Aboard Tenacious day??

Cape St Vincent
Cape St Vincent and fishing boat

Such are the joys of life on the rolling wave that I’ve lost track of which day this is.

This will be my last post for a while as we are soon going to be making our departure from Cape St Vincent – a cliffy promontory surmounted by a large lighthouse that marks the western limit of continental Europe. After that I’ll be out of cell phone range.

Having spent a cosy night at anchor, to avoid bashing out into the gale then blowing, we set sail this morning in much more comfortable conditions – northerly force 4/5.  And I have a new berth – in a double cabin which I’m sharing with Stu, a garden designer who is besotted with Madeira!

my new cabin - mine is the top bunk
my new cabin – mine is the top bunk

We’re now about to cross the traffic separation scheme designed to prevent collisions among the many ships that sail past this historic headland – named after the great British Admiral.

Cape St Vincent
Cape St Vincent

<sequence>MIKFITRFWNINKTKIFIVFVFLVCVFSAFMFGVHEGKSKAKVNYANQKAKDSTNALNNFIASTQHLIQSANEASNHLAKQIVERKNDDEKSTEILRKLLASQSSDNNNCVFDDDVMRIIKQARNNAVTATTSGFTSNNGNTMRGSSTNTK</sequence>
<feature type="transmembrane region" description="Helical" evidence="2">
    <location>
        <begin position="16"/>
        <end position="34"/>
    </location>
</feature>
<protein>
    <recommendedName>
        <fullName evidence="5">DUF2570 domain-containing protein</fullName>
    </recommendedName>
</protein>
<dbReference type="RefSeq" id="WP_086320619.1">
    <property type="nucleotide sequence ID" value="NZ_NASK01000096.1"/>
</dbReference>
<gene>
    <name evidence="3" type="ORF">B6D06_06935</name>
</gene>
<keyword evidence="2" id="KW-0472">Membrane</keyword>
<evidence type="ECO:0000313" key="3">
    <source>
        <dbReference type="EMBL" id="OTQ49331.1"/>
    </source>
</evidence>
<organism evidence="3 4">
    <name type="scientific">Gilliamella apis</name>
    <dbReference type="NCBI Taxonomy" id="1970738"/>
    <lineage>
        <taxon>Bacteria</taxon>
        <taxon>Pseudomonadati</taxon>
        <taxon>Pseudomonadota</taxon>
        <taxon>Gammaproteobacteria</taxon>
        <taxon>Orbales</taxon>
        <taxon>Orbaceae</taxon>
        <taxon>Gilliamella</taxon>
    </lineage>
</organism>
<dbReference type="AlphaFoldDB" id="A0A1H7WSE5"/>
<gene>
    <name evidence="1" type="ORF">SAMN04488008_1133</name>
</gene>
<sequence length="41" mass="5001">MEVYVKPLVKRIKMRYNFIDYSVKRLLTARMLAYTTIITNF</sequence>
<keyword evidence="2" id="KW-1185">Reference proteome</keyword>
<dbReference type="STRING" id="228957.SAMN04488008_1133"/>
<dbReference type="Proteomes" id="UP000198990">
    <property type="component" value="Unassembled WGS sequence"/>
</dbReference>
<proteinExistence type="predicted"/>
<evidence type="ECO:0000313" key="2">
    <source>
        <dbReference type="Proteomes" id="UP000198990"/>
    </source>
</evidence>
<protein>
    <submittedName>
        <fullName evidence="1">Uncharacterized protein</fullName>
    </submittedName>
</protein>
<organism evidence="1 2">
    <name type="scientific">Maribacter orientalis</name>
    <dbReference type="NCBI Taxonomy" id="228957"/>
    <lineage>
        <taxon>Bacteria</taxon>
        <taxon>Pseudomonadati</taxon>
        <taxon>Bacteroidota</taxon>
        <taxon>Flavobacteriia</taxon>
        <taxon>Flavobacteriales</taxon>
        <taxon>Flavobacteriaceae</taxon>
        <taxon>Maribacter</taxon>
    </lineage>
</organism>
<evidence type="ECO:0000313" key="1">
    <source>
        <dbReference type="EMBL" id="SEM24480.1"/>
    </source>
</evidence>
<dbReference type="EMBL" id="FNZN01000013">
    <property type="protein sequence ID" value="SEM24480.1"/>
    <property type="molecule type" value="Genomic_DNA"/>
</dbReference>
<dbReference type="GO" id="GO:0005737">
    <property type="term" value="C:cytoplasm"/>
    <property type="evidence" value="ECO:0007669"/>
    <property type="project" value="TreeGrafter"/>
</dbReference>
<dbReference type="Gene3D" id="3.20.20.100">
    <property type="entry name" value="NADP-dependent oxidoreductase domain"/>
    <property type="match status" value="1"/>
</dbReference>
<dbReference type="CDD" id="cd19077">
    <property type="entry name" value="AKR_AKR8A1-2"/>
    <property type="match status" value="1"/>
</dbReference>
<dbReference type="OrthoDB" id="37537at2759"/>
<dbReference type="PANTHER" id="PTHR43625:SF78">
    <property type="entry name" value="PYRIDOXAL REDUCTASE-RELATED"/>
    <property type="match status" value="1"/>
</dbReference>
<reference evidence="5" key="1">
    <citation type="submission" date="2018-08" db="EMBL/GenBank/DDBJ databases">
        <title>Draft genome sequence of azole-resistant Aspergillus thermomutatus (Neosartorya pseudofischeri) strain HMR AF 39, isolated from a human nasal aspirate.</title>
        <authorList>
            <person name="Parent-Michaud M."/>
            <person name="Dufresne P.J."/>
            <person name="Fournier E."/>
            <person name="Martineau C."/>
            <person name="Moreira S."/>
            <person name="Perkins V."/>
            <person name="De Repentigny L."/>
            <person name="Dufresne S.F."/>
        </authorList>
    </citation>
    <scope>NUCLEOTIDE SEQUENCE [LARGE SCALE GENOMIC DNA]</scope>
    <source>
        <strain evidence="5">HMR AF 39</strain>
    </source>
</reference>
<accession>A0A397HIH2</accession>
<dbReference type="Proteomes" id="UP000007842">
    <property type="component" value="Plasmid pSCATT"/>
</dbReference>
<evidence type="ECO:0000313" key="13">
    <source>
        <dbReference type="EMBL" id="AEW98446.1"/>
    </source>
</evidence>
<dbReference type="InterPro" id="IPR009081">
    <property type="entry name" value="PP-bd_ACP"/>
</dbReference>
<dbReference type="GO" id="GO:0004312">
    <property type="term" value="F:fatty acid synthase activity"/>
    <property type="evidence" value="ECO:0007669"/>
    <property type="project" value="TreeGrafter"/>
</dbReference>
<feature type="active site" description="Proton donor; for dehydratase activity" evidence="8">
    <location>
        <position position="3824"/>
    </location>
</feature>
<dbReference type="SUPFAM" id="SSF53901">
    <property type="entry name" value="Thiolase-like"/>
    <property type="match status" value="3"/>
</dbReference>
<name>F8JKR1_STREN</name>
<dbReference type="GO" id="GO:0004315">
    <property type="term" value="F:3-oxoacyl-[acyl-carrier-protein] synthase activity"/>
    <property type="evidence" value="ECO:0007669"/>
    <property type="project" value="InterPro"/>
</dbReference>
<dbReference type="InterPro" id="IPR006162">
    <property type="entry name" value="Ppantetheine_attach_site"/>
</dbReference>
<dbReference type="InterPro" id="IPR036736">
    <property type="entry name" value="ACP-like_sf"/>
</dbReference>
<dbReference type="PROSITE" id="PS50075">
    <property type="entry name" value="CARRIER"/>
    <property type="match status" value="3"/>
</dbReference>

Lunch today was chicken fajita with salad – very good too!

At 1600 I’m scheduled to do another talk on celestial navigation. Last night at anchor I showed some of the voyage crew how to use the sextant and we took some sights of the moon and Venus. Their results were impressively accurate.

the author on the bridge
the author on the bridge

We’re a more cosmopolitan crew on this voyage. We have people from Spain (Pablo), Portugal (Hélio) and Latvia (Eleanora) on board. Pablo is an expert in the field of artificial intelligence and Hélio has written a thesis exploring Portugal’s changing relationship with the sea.

Pablo
Pablo
Eleanora and Helio on the forecastle - at sea
Eleanora and Helio on the forecastle – at sea

And now we head our into the Atlantic, on a broad reach under a warm sun – and on the right course: due west. Who could ask for more?

at sea
at sea
at sea
at sea
at sea
at sea
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